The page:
Ah Poetry. That's what you hear from anyone who writes it or knows its historic trajectory with the public--this, despite the fact that if you read Poets & Writers, what is for many the premier source for lists of writing markets and articles on the art, there are more prizes and calls for poetry today than ever before. I hold hope for poetry, the good kind, for when it is good, it perdures longer than any other kind of writing.
Friend Douglas A. Fowler, whose poetry chapbook, Condensed Matters and Other States of Mind, was published by Finishing Line Press a few years back, recently let me borrow another chapbook of poems, A Lovely Box by C. Kubasta, published in 2012 by the press.
Kubasta's poetry is intelligent, imaginative, powerful, textured and provocative, the best I've read in years. She combines stories and plays on words with academic observations and notations, poses provocative questions and demands intelligence of the reader. Her poems strive to uncover truth and meaning beneath the layers of lies and expectations woven into a woman's identity. There are multiple allusions to psychology, philosophy and the unholy discoveries of her poetic ancestors, Plath and Sexton, and other artists as she searches language and history and endeavors to pin kernels of the elusive self in a variety of ways and voices:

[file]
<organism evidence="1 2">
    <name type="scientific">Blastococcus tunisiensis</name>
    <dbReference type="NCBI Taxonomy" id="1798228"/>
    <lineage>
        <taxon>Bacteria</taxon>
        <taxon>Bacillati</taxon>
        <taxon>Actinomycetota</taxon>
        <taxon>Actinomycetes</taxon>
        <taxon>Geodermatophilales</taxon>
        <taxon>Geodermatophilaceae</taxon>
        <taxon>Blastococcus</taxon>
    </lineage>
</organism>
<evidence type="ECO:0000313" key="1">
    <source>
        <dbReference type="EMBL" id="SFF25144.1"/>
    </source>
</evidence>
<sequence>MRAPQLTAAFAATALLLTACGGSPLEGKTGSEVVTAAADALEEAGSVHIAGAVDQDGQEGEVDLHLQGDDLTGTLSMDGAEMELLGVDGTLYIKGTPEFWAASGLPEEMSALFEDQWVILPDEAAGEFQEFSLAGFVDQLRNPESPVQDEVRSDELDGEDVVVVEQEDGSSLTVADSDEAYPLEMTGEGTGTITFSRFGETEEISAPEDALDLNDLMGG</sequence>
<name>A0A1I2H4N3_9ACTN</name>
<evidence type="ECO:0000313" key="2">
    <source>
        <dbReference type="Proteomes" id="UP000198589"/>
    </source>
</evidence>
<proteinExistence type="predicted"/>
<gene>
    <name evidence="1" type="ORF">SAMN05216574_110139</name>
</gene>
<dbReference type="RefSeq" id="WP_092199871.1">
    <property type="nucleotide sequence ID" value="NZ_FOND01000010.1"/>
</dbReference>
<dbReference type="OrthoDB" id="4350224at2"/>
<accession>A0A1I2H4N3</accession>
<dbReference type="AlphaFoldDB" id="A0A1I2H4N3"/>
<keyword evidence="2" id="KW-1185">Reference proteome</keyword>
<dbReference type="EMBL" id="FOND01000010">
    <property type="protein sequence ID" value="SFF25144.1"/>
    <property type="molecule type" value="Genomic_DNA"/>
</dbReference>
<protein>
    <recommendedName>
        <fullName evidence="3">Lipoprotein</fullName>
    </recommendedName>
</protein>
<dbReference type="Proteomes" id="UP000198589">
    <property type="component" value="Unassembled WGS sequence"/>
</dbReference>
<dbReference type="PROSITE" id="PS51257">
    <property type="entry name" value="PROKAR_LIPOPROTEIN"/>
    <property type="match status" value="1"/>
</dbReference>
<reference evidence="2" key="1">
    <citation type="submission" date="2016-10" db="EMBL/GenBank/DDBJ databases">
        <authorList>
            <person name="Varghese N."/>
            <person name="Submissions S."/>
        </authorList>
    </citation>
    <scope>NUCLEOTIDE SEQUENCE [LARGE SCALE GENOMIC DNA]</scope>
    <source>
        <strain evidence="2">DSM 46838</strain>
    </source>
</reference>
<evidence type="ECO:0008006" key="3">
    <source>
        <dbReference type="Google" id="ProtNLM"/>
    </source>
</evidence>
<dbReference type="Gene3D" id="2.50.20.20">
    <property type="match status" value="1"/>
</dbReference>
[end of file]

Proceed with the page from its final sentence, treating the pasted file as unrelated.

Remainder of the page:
"Even in my dreams
trying to sort flotsam from jetsam,
which is which.
"Brambles and urging of unsent letters
and not-so-subconscious desires, words
cobble to me like a shoe to a foot: more fairy tales
told in Plath voice."
A Wisconsin native, Kubasta teaches English and Gender Studies at Marian University in Fond du Lac, Wisconsin; her work has been published in numerous publications such as The Spoon River Poetry Review and The Notre Dame Review.
To purchase Kubasta's chapbook or read more about Finishing Line Press, go to finishingpress.com. Finishing Line Press runs out of Kentucky and publishes the work of overlooked and brilliant poets in chapbook form on a yearly basis.